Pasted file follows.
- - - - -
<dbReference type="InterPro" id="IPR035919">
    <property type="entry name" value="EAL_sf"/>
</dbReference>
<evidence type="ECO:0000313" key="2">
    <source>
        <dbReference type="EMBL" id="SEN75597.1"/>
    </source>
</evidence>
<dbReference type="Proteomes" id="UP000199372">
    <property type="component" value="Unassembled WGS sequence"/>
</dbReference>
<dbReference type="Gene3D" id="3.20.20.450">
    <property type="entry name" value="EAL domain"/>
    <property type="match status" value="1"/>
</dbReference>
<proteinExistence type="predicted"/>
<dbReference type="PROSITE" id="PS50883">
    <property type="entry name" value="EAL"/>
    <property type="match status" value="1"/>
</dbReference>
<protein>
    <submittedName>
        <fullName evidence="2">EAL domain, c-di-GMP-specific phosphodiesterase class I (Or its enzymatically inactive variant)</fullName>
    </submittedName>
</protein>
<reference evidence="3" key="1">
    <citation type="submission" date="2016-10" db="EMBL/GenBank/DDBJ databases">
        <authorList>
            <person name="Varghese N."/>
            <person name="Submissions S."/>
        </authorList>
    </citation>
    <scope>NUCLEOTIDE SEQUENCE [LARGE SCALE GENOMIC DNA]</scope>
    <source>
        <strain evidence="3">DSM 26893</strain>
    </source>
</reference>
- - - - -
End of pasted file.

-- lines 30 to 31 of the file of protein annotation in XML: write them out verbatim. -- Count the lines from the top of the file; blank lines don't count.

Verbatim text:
            <person name="Submissions S."/>
        </authorList>